. : : September 21st, 2011 : : .
When Whitehorse, then still titled “Melissa McClelland and Luke Doucet,” announced a show at beautiful Glenn Gould Studio in the CBC building, I was a bit conflicted as to whether or not to buy tickets. I’ve run across both singers more than once, but usually at NXNE showcase events where they perform only a handful of songs and then disappear behind the curtains. I’ve been impressed by their performances, both together and individually, but for whatever reason, I haven’t spent any significant time following up on my interest. On the other hand, it was sure to be a great show. But then again, tickets are almost $40. True, but I’m convinced ANYTHING will sound good at Glenn Gould.
Mixed with the large lapse in time between ticket sales and performance date, is it any wonder I became a bit flustered when show day came, and I still couldn’t remember whether I actually bit the bullet and purchased a ticket? I mean, I sort of remembered doing it, and I booked the time in my Blackberry calendar (which I normally wouldn’t do for a seated show without, you know, a guaranteed seat), but I couldn’t find any sort of confirmation e-mail in any of my several e-mail addresses. Could it be possibly my admittedly faulty memory inventing the purchasing of the tickets? Or did I just stupidly erase the e-mail, and let self-doubt and taping anxiety take over?
I decided to call the box office to find out. After giving all my details, I was told that there was no record of me having purchased a ticket for the event. The answer, although not completely out of character, still didn’t sit well with me. After discussing with uber-fan and friend Rick, we decided that I had tweeted about the ticket purchase — but he couldn’t find the tweet in my history. Curiouser and curiouser. Is it possible, then, that this was some case of a long distance shared false memory?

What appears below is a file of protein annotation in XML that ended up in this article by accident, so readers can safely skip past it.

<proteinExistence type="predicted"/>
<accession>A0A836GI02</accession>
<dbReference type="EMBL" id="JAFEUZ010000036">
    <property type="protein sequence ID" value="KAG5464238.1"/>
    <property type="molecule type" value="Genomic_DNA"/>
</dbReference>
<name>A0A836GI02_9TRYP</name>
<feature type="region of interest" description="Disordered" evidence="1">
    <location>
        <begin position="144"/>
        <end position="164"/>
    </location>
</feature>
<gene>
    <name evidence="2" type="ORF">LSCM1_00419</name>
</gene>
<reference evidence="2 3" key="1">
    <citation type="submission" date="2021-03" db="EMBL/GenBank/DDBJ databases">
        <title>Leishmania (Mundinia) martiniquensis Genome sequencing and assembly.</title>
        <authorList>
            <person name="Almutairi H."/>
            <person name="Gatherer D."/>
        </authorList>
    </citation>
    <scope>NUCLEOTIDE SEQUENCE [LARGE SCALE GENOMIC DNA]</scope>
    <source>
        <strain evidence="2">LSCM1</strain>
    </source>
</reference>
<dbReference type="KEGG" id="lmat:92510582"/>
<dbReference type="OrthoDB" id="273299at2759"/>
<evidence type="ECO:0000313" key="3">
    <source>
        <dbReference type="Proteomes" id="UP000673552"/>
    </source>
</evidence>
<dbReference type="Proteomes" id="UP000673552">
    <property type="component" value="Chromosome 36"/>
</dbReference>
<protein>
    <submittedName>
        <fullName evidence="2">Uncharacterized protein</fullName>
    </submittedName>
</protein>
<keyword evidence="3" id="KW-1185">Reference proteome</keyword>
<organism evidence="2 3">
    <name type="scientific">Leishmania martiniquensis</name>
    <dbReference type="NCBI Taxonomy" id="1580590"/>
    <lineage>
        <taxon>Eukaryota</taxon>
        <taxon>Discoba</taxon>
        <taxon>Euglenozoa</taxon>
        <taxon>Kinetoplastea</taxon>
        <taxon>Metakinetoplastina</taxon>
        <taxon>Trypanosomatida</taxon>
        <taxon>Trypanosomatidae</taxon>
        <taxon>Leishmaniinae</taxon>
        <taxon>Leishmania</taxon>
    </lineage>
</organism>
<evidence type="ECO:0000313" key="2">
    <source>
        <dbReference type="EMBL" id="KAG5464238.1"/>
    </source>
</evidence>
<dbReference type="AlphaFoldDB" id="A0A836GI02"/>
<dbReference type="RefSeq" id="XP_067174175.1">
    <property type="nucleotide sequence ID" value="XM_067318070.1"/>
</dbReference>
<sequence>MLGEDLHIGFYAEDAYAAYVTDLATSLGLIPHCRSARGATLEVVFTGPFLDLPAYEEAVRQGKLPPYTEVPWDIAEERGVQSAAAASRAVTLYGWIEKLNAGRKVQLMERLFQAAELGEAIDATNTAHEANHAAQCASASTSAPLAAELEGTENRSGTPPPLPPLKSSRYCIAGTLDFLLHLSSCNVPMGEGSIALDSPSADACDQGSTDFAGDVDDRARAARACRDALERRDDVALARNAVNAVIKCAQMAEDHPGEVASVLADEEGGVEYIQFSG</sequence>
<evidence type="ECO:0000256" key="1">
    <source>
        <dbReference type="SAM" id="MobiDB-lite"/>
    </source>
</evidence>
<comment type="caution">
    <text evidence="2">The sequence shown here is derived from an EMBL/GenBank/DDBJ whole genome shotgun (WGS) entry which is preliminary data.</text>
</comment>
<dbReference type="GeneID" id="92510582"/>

But wait — here, on my credit card statement, way back in June! A purchase of $38 to the establishment in question. Were there any other shows I purchased from them? I ran back recent and forth-coming concerts in my head, but nothing rang a bell. So I called the box office a second time, and got another agent. Repeating back little more than my name, and the agent jumped in with me, reading back my information. Sure enough, my name and address WAS on file. And yes, I had an aisle seat, just as I remembered. PHEW. Now only to run my errand and get to the venue in time.
This last minute rigamarole put me about half an hour behind my initial schedule, so I darted out the door and off I went. Of course, it was in the middle of the last of the summer downpours. I clutched my umbrella, hoping to not only keep myself dry, but also my bag of reading material and recording equipment. The only thing worse than waiting for a bus in the rain is being in a hurry while on a bus in the rain. These things ramble on at little more than a snails pace. Sure, passenger safety and all that, but I had little more than 45 minutes to make a 50-minute trip.
I could see the minutes ticking away on my clock and I white-knuckledly remember why I always arrive so goddamn early for concerts. Finally off at Union Station, I have to speed walk down Front Street to the venue which, no matter how many times I visit it, always seems to be further than I remember it being the last time. I start to enter the Studio when I remember, “DAMN! I still don’t have my ticket. I rush over to the box office in the other end of the lobby where I uneasily make small talk while the agents find my ticket. I make a crack about being a bit late, but they assure me I’m still OK — the two minute warning had just gone off. I had the foresight to put on my gear while on the subway, so, breathing heavy and slightly damp, I just had to get comfortable and do some last minute microphone adjustments before the show began.